Apples
Grapes
Pears
Pecans
Plums
Peaches

For further pruning help, search for fruit tree pruning information online, and only consult university websites for the most accurate information.

Mulching

Mulch over the root zone of all trees with a mulch of ground hardwood or pine straw.  Maintain a layer at least three inches thick, starting a few inches away from the trunk and extending beyond the dripline.

Fertilizing & Compost

Topdress with a 1″ layer of compost annually in either spring or fall.

Fertilize most fruits once a month in March through June with a high nitrogen, all-purpose fertilizer over the entire root zone.  Only fertilize if the plant is actively growing.  Add another light application again in the fall (late October).

Do not fertilize figs, pears, or grapes on this schedule.  Fertilize grapes and figs annually in late winter.  For pears, only topdress with compost.  These three fruits do best in lean soils.

Fruit Tree Spray Schedule for Apples, Peaches, Pears and Plums

  1. At leaf drop in the fall. Apply beneficial nematodes in a soil drench around your fruit trees to help control plum curculio larvae in the soil.  Nematodes are most effective against the larval stage rather than emerging adults.  Apply them annually after leaf drop.  Spray sulfur or a biological fungicide such as Monterey Disease Control to help prevent diseases.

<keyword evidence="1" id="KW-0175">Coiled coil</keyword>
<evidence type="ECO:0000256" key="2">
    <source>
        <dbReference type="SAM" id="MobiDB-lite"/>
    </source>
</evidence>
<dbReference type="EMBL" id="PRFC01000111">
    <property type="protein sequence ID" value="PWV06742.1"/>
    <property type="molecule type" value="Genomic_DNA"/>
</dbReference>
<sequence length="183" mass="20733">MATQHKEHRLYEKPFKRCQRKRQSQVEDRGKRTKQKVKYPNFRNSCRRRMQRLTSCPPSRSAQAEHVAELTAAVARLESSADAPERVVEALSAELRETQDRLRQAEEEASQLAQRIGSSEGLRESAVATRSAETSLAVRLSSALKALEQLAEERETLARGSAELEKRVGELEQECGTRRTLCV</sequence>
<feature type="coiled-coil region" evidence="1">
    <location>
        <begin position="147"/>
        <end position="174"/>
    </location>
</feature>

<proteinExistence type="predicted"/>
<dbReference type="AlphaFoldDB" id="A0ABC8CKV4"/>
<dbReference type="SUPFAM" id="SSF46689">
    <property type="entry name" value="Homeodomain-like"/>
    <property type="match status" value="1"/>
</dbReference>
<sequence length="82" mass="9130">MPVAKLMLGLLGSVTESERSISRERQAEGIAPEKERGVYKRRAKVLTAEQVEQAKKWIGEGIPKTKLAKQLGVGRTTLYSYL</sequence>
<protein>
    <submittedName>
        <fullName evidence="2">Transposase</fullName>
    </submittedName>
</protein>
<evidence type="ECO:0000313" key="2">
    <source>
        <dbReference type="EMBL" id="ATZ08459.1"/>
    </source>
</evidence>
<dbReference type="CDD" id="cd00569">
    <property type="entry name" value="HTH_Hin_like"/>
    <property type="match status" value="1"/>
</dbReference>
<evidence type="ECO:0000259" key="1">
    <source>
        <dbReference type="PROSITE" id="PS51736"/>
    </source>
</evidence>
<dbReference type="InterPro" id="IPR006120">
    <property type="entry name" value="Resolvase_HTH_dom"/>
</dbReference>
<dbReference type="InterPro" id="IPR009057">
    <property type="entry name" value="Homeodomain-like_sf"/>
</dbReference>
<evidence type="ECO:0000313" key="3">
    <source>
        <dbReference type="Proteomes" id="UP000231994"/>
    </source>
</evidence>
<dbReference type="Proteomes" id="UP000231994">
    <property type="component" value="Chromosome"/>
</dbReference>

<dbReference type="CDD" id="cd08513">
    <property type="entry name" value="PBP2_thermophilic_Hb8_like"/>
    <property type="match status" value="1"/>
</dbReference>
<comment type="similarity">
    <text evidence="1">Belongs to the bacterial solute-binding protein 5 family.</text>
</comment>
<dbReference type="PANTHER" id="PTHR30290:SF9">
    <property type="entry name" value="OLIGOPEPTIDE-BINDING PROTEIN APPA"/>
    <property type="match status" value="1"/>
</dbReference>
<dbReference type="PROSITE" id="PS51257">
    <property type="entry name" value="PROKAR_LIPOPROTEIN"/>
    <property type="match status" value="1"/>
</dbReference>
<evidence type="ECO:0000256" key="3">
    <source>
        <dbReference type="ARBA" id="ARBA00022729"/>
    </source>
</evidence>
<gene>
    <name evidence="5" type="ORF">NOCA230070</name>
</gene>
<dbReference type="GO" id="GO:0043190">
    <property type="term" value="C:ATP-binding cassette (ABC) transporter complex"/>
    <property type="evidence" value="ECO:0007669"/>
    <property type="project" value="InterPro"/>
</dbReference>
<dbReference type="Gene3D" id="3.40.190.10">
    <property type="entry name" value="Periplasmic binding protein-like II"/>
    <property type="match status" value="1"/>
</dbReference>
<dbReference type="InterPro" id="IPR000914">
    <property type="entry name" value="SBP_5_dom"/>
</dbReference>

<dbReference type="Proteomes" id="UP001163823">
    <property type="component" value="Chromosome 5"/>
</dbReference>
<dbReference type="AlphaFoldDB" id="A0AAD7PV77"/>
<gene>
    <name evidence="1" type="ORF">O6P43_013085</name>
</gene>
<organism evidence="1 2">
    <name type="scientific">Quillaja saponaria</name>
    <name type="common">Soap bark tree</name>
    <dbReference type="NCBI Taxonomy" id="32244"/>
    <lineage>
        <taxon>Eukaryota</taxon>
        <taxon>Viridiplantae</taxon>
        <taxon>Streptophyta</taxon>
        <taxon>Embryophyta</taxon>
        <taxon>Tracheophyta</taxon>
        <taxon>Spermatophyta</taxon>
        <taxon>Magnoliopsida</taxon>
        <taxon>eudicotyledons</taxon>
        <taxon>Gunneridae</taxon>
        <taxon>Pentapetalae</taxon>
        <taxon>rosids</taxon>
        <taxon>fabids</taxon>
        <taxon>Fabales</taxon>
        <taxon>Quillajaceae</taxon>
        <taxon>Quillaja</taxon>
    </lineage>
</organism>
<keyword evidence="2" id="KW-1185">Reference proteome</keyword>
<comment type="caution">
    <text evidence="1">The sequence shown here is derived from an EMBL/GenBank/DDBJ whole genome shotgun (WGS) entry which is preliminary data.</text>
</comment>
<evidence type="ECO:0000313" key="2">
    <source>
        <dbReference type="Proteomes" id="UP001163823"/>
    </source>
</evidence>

2. During winter dormancy. Spray neem oil, Organocide, or another organic oil once a week for 2–3 wks.
  3. At bud swell in late winter/early spring. Spray a fungicide as listed in #1 above.
  4. Late winter is the time to control the plum curculio, which causes “the worm” in the fruit of plums, peaches, and sometimes apples.  At this time, as often as possible in early morning, spread sheets on the ground under the tree and shake the tree to knock the plum curculio to the ground.  Quickly gather up the sheets and submerge them in soapy water to kill the beetles.  This is also a good way to monitor how much of a problem the beetles are for that season.   Spray kaolin clay (see application instructions below) which leaves a coating on the surface of the fruit and leaf that is both distasteful and an irritant to the plum curculio.  Spray at the following times:
    • at Petal Fall (5 days after bloom), when 80% – 100% of the flower petals have fallen, do not spray open flowers;
    • again at Shuck Split (14 days after bloom), after the fruit has just barely formed and has just expanded enough to split its papery covering (the “shuck”);
    • and repeat up to harvest to keep a thin film of clay on the developing fruits.